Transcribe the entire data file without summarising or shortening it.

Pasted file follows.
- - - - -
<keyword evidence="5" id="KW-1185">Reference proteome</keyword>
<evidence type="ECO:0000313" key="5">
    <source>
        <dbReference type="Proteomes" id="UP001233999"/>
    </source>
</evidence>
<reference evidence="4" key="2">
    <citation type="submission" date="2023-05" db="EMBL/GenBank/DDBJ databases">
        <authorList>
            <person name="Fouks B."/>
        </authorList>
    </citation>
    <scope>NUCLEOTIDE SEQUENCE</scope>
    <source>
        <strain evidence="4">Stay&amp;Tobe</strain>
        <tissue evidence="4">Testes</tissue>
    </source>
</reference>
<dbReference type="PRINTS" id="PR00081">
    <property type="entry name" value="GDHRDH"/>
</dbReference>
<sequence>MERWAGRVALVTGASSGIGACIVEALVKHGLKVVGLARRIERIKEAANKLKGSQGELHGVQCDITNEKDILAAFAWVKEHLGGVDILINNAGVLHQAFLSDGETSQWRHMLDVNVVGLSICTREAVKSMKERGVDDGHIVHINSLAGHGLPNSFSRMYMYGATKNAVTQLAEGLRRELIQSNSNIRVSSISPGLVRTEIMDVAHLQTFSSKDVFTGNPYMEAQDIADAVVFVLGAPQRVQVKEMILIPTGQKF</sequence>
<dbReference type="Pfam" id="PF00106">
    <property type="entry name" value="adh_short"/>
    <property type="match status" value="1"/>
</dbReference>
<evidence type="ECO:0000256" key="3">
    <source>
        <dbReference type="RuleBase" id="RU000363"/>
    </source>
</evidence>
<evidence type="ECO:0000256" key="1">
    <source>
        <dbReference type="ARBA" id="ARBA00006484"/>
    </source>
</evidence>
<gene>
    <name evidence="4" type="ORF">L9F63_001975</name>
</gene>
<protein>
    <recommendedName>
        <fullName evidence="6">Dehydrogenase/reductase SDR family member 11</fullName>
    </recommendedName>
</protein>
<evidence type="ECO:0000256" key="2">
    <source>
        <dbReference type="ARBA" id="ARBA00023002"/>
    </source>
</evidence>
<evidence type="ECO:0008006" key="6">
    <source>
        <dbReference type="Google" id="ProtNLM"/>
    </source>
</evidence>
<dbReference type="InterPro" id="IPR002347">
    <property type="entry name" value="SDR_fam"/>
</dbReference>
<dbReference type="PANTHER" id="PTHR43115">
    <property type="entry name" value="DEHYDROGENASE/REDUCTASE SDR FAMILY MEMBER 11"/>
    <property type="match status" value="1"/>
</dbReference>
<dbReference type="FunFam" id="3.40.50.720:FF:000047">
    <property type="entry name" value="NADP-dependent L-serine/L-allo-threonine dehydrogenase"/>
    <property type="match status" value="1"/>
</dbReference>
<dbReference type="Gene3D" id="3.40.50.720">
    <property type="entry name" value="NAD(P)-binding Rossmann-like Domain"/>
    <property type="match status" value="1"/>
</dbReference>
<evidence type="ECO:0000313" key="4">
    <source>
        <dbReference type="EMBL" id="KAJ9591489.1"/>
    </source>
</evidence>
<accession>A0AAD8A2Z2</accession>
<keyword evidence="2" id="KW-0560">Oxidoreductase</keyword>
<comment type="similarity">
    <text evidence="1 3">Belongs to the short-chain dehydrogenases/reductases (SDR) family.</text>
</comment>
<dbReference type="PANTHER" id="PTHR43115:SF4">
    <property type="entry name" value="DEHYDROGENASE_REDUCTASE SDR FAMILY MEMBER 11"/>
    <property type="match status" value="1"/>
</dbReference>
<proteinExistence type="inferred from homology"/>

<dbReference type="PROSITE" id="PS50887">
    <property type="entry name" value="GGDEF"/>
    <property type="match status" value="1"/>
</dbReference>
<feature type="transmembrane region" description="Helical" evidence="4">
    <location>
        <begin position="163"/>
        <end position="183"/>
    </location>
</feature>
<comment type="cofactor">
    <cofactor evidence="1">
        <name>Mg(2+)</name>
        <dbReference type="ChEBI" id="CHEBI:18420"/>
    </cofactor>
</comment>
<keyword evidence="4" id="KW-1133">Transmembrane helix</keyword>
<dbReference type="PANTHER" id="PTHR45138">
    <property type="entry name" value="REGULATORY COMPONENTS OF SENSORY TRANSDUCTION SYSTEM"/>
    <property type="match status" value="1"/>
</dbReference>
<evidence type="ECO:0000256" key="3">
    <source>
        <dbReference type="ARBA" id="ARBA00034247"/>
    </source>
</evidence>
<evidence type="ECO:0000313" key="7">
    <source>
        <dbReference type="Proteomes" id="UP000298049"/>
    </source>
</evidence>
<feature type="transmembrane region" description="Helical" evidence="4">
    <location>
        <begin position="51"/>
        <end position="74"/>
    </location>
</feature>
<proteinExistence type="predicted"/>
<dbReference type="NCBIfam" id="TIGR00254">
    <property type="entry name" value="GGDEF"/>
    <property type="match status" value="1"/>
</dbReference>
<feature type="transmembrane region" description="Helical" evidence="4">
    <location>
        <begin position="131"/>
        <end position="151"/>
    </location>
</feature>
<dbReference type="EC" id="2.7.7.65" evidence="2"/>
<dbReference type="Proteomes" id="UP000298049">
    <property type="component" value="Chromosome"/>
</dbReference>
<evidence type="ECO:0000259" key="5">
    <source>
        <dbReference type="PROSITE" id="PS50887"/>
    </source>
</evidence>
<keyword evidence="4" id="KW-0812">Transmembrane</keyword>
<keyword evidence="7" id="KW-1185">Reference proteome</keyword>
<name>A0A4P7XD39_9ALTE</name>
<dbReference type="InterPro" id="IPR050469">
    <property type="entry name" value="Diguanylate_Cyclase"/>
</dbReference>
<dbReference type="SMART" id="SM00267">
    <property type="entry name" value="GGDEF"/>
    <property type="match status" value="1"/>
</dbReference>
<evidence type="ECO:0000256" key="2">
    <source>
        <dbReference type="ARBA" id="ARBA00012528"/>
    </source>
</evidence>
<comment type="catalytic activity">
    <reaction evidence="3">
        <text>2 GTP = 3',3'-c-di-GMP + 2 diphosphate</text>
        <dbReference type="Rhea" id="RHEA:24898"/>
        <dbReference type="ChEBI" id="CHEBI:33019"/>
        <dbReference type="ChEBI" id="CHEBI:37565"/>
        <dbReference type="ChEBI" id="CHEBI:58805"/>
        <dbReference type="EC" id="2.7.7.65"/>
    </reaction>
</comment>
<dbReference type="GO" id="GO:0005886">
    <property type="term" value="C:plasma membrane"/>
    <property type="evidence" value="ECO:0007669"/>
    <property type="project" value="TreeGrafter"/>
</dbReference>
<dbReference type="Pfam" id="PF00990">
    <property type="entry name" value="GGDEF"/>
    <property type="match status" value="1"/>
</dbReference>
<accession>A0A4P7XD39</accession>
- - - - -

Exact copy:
<keyword evidence="5" id="KW-1185">Reference proteome</keyword>
<evidence type="ECO:0000313" key="5">
    <source>
        <dbReference type="Proteomes" id="UP001233999"/>
    </source>
</evidence>
<reference evidence="4" key="2">
    <citation type="submission" date="2023-05" db="EMBL/GenBank/DDBJ databases">
        <authorList>
            <person name="Fouks B."/>
        </authorList>
    </citation>
    <scope>NUCLEOTIDE SEQUENCE</scope>
    <source>
        <strain evidence="4">Stay&amp;Tobe</strain>
        <tissue evidence="4">Testes</tissue>
    </source>
</reference>
<dbReference type="PRINTS" id="PR00081">
    <property type="entry name" value="GDHRDH"/>
</dbReference>
<sequence>MERWAGRVALVTGASSGIGACIVEALVKHGLKVVGLARRIERIKEAANKLKGSQGELHGVQCDITNEKDILAAFAWVKEHLGGVDILINNAGVLHQAFLSDGETSQWRHMLDVNVVGLSICTREAVKSMKERGVDDGHIVHINSLAGHGLPNSFSRMYMYGATKNAVTQLAEGLRRELIQSNSNIRVSSISPGLVRTEIMDVAHLQTFSSKDVFTGNPYMEAQDIADAVVFVLGAPQRVQVKEMILIPTGQKF</sequence>
<dbReference type="Pfam" id="PF00106">
    <property type="entry name" value="adh_short"/>
    <property type="match status" value="1"/>
</dbReference>
<evidence type="ECO:0000256" key="3">
    <source>
        <dbReference type="RuleBase" id="RU000363"/>
    </source>
</evidence>
<evidence type="ECO:0000256" key="1">
    <source>
        <dbReference type="ARBA" id="ARBA00006484"/>
    </source>
</evidence>
<gene>
    <name evidence="4" type="ORF">L9F63_001975</name>
</gene>
<protein>
    <recommendedName>
        <fullName evidence="6">Dehydrogenase/reductase SDR family member 11</fullName>
    </recommendedName>
</protein>
<evidence type="ECO:0000256" key="2">
    <source>
        <dbReference type="ARBA" id="ARBA00023002"/>
    </source>
</evidence>
<evidence type="ECO:0008006" key="6">
    <source>
        <dbReference type="Google" id="ProtNLM"/>
    </source>
</evidence>
<dbReference type="InterPro" id="IPR002347">
    <property type="entry name" value="SDR_fam"/>
</dbReference>
<dbReference type="PANTHER" id="PTHR43115">
    <property type="entry name" value="DEHYDROGENASE/REDUCTASE SDR FAMILY MEMBER 11"/>
    <property type="match status" value="1"/>
</dbReference>
<dbReference type="FunFam" id="3.40.50.720:FF:000047">
    <property type="entry name" value="NADP-dependent L-serine/L-allo-threonine dehydrogenase"/>
    <property type="match status" value="1"/>
</dbReference>
<dbReference type="Gene3D" id="3.40.50.720">
    <property type="entry name" value="NAD(P)-binding Rossmann-like Domain"/>
    <property type="match status" value="1"/>
</dbReference>
<evidence type="ECO:0000313" key="4">
    <source>
        <dbReference type="EMBL" id="KAJ9591489.1"/>
    </source>
</evidence>
<accession>A0AAD8A2Z2</accession>
<keyword evidence="2" id="KW-0560">Oxidoreductase</keyword>
<comment type="similarity">
    <text evidence="1 3">Belongs to the short-chain dehydrogenases/reductases (SDR) family.</text>
</comment>
<dbReference type="PANTHER" id="PTHR43115:SF4">
    <property type="entry name" value="DEHYDROGENASE_REDUCTASE SDR FAMILY MEMBER 11"/>
    <property type="match status" value="1"/>
</dbReference>
<proteinExistence type="inferred from homology"/>

<dbReference type="PROSITE" id="PS50887">
    <property type="entry name" value="GGDEF"/>
    <property type="match status" value="1"/>
</dbReference>
<feature type="transmembrane region" description="Helical" evidence="4">
    <location>
        <begin position="163"/>
        <end position="183"/>
    </location>
</feature>
<comment type="cofactor">
    <cofactor evidence="1">
        <name>Mg(2+)</name>
        <dbReference type="ChEBI" id="CHEBI:18420"/>
    </cofactor>
</comment>
<keyword evidence="4" id="KW-1133">Transmembrane helix</keyword>
<dbReference type="PANTHER" id="PTHR45138">
    <property type="entry name" value="REGULATORY COMPONENTS OF SENSORY TRANSDUCTION SYSTEM"/>
    <property type="match status" value="1"/>
</dbReference>
<evidence type="ECO:0000256" key="3">
    <source>
        <dbReference type="ARBA" id="ARBA00034247"/>
    </source>
</evidence>
<evidence type="ECO:0000313" key="7">
    <source>
        <dbReference type="Proteomes" id="UP000298049"/>
    </source>
</evidence>
<feature type="transmembrane region" description="Helical" evidence="4">
    <location>
        <begin position="51"/>
        <end position="74"/>
    </location>
</feature>
<proteinExistence type="predicted"/>
<dbReference type="NCBIfam" id="TIGR00254">
    <property type="entry name" value="GGDEF"/>
    <property type="match status" value="1"/>
</dbReference>
<feature type="transmembrane region" description="Helical" evidence="4">
    <location>
        <begin position="131"/>
        <end position="151"/>
    </location>
</feature>
<dbReference type="EC" id="2.7.7.65" evidence="2"/>
<dbReference type="Proteomes" id="UP000298049">
    <property type="component" value="Chromosome"/>
</dbReference>
<evidence type="ECO:0000259" key="5">
    <source>
        <dbReference type="PROSITE" id="PS50887"/>
    </source>
</evidence>
<keyword evidence="4" id="KW-0812">Transmembrane</keyword>
<keyword evidence="7" id="KW-1185">Reference proteome</keyword>
<name>A0A4P7XD39_9ALTE</name>
<dbReference type="InterPro" id="IPR050469">
    <property type="entry name" value="Diguanylate_Cyclase"/>
</dbReference>
<dbReference type="SMART" id="SM00267">
    <property type="entry name" value="GGDEF"/>
    <property type="match status" value="1"/>
</dbReference>
<evidence type="ECO:0000256" key="2">
    <source>
        <dbReference type="ARBA" id="ARBA00012528"/>
    </source>
</evidence>
<comment type="catalytic activity">
    <reaction evidence="3">
        <text>2 GTP = 3',3'-c-di-GMP + 2 diphosphate</text>
        <dbReference type="Rhea" id="RHEA:24898"/>
        <dbReference type="ChEBI" id="CHEBI:33019"/>
        <dbReference type="ChEBI" id="CHEBI:37565"/>
        <dbReference type="ChEBI" id="CHEBI:58805"/>
        <dbReference type="EC" id="2.7.7.65"/>
    </reaction>
</comment>
<dbReference type="GO" id="GO:0005886">
    <property type="term" value="C:plasma membrane"/>
    <property type="evidence" value="ECO:0007669"/>
    <property type="project" value="TreeGrafter"/>
</dbReference>
<dbReference type="Pfam" id="PF00990">
    <property type="entry name" value="GGDEF"/>
    <property type="match status" value="1"/>
</dbReference>
<accession>A0A4P7XD39</accession>